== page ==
Since its beginning in the 1950s, the field of artificial intelligence has vacillated between periods of optimistic predictions and massive investment and periods of disappointment, loss of confidence, and reduced funding. Even with today’s seemingly fast pace of AI breakthroughs, the development of long-promised technologies such as self-driving cars, housekeeping robots, and conversational companions has turned out to be much harder than many people expected.  Professor Melanie Mitchell thinks one reason for these repeating cycles is our limited understanding of the nature and complexity of intelligence itself. YT vid- Main show kick off [00:26:51] Panel: Dr. Tim Scarfe, Dr. Keith Duggar, Letitia Parcalabescu (
It has been over three decades since the statistical revolution overtook AI by a storm and over two  decades since deep learning (DL) helped usher the latest resurgence of artificial intelligence (AI). However, the disappointing progress in conversational agents, NLU, and self-driving cars, has made it clear that progress has not lived up to the promise of these empirical and data-driven methods. DARPA has suggested that it is time for a third wave in AI, one that would be characterized by hybrid models – models that combine knowledge-based approaches with data-driven machine learning techniques.  Joining us on this panel discussion is polymath and linguist Walid Saba - Co-founder ONTOLOGIK.AI, Gadi Singer - VP & Director, Cognitive Computing Research, Intel Labs and J. Mark Bishop - Professor of Cognitive Computing (Emeritus), Goldsmiths, University of London and Scientific Adviser to FACT360. Moderated by Dr. Keith Duggar and Dr. Tim Scarfe #machinelearning #artificialintelligence
Dr. Ishan Misra is a Research Scientist at Facebook AI Research where he works on Computer Vision and Machine Learning. His main research interest is reducing the need for human supervision, and indeed, human knowledge in visual learning systems. He finished his PhD at the Robotics Institute at Carnegie Mellon. He has done stints at Microsoft Research, INRIA and Yale. His bachelors is in computer science where he achieved the highest GPA in his cohort.  Ishan is fast becoming a prolific scientist, already with more than 3000 citations under his belt and co-authoring with Yann LeCun; the godfather of deep learning.  Today though we will be focusing an exciting cluster of recent papers around unsupervised representation learning for computer vision released from FAIR. These are; DINO: Emerging Properties in Self-Supervised Vision Transformers, BARLOW TWINS: Self-Supervised Learning via Redundancy Reduction and PAWS: Semi-Supervised Learning of Visual Features by Non-Parametrically Predicting View Assignments with Support Samples. All of these papers are hot off the press, just being officially released in the last month or so. Many of you will remember PIRL: Self-Supervised Learning of Pretext-Invariant Representations which Ishan was the primary author of in 2019. References; Shuffle and Learn - DepthContrast - DINO - Barlow Twins - SwAV - PIRL - AVID - (best paper candidate at CVPR'21 (just announced over the weekend) -   Alexei (Alyosha) Efros   Exemplar networks   The bitter lesson - Rich Sutton   Machine Teaching: A New Paradigm for Building Machine Learning Systems   POET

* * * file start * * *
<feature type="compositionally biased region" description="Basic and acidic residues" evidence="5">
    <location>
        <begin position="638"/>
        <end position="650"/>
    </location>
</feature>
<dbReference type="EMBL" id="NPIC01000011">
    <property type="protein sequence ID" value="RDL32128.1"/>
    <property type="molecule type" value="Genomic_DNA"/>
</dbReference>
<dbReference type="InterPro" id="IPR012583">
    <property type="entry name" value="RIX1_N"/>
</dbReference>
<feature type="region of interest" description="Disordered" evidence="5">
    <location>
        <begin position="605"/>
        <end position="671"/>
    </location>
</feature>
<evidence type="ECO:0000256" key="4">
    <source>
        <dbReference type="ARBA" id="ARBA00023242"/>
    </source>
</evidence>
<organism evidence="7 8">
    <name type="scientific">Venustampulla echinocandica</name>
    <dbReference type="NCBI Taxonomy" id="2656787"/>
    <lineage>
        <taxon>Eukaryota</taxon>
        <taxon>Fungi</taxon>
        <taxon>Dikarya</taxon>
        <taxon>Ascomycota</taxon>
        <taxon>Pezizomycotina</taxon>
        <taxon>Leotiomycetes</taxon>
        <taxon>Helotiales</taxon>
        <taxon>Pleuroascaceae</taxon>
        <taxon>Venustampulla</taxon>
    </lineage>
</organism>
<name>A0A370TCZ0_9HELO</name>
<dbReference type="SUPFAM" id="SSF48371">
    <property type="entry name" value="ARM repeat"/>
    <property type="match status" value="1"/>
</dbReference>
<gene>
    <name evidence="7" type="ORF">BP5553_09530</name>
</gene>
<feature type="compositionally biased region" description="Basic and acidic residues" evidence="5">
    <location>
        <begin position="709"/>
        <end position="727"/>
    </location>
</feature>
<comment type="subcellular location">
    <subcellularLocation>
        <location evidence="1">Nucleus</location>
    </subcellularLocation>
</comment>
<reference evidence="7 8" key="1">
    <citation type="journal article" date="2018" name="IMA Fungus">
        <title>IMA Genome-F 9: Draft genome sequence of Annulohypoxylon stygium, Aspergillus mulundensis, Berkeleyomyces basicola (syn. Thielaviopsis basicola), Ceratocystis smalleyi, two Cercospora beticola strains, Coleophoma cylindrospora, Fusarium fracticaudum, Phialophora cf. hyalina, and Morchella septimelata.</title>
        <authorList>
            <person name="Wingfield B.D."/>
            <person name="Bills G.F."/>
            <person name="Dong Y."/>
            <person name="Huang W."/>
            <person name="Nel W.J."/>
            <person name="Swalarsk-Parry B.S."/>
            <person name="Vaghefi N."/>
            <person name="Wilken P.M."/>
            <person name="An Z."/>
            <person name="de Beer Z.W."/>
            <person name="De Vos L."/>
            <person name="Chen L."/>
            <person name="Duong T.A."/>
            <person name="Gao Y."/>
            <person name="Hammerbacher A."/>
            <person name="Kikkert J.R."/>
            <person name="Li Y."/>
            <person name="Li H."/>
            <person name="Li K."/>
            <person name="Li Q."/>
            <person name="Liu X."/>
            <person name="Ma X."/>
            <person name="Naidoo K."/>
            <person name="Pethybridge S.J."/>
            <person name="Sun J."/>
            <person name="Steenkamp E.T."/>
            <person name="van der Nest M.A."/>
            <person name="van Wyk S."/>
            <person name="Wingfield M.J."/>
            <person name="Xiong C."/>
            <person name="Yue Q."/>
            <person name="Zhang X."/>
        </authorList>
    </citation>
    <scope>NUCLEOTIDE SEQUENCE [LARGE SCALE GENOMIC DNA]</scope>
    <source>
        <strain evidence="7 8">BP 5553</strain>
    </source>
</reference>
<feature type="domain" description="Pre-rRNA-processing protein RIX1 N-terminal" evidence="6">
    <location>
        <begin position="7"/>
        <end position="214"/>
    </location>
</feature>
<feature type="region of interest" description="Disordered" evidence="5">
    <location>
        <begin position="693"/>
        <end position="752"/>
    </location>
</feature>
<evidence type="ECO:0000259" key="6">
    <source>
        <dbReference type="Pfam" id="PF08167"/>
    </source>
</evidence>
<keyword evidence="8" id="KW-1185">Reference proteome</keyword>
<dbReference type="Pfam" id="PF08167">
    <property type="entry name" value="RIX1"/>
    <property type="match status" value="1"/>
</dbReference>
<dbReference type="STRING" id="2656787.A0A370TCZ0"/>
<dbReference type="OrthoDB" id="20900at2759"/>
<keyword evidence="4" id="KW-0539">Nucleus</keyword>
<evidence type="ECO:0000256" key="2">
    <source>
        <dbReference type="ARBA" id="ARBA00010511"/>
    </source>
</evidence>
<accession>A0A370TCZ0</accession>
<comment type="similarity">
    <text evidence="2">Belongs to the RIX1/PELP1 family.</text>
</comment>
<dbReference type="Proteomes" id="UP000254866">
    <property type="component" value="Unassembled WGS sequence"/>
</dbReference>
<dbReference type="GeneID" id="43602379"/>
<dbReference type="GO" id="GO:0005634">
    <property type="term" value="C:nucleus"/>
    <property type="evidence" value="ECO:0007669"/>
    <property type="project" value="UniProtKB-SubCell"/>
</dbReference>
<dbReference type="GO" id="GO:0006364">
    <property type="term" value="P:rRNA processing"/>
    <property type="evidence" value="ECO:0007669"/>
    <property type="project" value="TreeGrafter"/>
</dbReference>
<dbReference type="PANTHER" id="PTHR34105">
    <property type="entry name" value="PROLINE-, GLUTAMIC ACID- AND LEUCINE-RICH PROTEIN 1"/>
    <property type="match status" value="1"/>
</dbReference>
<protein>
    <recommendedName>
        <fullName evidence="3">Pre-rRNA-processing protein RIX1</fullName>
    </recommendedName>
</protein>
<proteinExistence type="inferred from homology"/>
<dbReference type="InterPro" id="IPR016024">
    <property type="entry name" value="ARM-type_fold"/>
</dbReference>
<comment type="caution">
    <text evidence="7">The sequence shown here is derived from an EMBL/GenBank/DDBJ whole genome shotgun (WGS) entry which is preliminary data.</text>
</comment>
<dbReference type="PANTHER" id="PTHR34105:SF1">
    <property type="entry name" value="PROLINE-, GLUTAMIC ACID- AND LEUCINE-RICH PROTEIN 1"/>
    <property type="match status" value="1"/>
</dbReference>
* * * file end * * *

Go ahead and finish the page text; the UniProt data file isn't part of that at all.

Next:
Professor Gary Marcus is a scientist, best-selling author, and entrepreneur. He is Founder and CEO of Robust.AI, and was Founder and CEO of Geometric Intelligence, a machine learning company acquired by Uber in 2016. Gary said in his recent next decade paper that — without us, or other creatures like us, the world would continue to exist, but it would not be described, distilled, or understood.  Human lives are filled with abstraction and causal description. This is so powerful. Francois Chollet the other week said that intelligence is literally sensitivity to abstract analogies, and that is all there is to it. It's almost as if one of the most important features of intelligence is to be able to abstract knowledge, this drives the generalisation which will allow you to mine previous experience to make sense of many future novel situations.   Also joining us today is Professor Luis Lamb — Secretary of Innovation for Science and Technology of the State of Rio Grande do Sul, Brazil. His Research Interests are Machine Learning and Reasoning, Neuro-Symbolic Computing, Logic in Computation and Artificial Intelligence, Cognitive and Neural Computation and also AI Ethics and Social Computing. Luis released his new paper Neurosymbolic AI: the third wave at the end of last year. It beautifully articulated the key ingredients needed in the next generation of AI systems, integrating type 1 and type 2 approaches to AI and it summarises all the of the achievements of the last 20 years of research.   We cover a lot of ground in today's show. Explaining the limitations of deep learning, Rich Sutton's the bitter lesson and "reward is enough", and the semantic foundation which is required for us to build robust AI.